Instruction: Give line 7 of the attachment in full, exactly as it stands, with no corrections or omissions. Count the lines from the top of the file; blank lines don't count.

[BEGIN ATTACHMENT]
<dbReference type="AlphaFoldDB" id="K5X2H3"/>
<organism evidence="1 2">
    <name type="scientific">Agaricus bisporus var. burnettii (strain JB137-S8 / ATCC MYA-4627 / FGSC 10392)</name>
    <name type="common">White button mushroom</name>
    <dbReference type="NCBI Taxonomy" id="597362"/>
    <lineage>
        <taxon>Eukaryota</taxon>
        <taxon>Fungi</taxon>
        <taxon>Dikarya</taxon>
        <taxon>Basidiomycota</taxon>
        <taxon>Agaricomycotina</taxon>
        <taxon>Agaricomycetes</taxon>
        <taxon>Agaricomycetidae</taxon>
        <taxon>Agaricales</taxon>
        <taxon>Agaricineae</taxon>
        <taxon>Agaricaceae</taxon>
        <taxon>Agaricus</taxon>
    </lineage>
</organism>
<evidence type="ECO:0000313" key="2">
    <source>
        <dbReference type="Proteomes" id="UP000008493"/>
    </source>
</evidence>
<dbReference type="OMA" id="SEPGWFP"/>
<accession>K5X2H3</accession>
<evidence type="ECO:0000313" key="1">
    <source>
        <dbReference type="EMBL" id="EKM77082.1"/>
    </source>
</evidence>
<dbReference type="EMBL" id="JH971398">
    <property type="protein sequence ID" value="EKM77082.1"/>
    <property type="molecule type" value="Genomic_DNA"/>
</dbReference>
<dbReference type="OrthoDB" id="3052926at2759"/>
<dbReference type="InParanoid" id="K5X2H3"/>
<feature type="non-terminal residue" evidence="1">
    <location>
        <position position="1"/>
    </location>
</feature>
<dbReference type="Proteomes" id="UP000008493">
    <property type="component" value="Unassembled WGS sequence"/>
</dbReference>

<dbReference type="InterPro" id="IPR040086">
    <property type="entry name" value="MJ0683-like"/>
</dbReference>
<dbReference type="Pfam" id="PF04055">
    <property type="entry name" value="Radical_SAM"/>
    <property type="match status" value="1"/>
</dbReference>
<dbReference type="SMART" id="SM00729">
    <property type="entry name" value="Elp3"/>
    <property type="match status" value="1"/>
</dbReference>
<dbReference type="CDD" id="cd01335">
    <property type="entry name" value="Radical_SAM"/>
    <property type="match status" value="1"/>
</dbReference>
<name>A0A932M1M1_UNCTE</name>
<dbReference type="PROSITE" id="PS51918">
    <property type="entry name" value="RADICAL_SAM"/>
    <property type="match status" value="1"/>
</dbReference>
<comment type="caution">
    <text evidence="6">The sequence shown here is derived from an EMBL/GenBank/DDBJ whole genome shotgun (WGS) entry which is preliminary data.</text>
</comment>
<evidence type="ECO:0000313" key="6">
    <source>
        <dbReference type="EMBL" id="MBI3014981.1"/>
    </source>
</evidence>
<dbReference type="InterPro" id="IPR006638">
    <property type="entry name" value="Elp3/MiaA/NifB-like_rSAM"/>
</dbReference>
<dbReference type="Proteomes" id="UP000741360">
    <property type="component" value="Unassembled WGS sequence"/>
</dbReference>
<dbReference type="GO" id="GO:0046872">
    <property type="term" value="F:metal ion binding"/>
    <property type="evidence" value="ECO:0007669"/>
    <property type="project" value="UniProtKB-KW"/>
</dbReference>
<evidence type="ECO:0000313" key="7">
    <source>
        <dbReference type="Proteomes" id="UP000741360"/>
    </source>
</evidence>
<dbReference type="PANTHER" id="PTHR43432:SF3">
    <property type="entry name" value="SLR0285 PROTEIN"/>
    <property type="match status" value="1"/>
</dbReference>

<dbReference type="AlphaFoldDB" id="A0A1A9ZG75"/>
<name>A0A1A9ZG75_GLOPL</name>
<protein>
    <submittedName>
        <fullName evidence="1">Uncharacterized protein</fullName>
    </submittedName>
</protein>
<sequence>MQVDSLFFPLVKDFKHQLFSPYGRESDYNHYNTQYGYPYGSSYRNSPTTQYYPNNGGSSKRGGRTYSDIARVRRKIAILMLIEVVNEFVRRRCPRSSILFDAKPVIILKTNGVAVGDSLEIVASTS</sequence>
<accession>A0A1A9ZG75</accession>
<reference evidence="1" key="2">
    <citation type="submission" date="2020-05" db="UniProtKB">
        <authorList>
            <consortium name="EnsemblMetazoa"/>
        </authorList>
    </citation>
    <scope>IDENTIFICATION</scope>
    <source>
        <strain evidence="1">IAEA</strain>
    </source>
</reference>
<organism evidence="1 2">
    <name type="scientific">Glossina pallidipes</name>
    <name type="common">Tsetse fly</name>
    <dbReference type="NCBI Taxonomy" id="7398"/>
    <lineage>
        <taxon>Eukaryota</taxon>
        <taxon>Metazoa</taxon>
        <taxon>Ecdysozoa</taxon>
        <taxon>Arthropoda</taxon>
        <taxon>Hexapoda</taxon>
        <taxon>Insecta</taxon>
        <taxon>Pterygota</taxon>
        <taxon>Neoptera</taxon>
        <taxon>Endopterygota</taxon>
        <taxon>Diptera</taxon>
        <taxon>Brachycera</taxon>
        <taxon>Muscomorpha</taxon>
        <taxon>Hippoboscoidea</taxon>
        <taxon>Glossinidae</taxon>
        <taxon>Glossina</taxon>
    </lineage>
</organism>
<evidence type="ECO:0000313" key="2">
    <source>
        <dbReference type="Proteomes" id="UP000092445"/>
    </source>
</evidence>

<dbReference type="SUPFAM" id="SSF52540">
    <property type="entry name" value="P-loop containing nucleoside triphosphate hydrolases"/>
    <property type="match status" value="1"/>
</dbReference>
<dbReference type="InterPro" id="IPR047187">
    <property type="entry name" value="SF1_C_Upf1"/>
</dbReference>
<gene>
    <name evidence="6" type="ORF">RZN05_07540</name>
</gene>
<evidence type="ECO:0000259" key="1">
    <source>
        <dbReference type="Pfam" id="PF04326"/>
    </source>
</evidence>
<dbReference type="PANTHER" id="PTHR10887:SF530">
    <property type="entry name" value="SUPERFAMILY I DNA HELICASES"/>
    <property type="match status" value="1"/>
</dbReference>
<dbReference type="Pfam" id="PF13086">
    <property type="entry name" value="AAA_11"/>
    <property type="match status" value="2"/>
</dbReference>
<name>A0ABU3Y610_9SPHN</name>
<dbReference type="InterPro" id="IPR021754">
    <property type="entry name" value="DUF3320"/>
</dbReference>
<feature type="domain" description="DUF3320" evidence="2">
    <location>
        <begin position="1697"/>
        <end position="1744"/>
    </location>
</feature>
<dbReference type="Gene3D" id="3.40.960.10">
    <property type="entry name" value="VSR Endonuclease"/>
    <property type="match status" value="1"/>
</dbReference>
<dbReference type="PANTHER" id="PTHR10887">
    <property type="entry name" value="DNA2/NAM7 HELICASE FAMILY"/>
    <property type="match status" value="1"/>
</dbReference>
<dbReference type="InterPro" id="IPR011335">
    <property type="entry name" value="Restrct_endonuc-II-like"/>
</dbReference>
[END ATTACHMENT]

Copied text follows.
        <taxon>Eukaryota</taxon>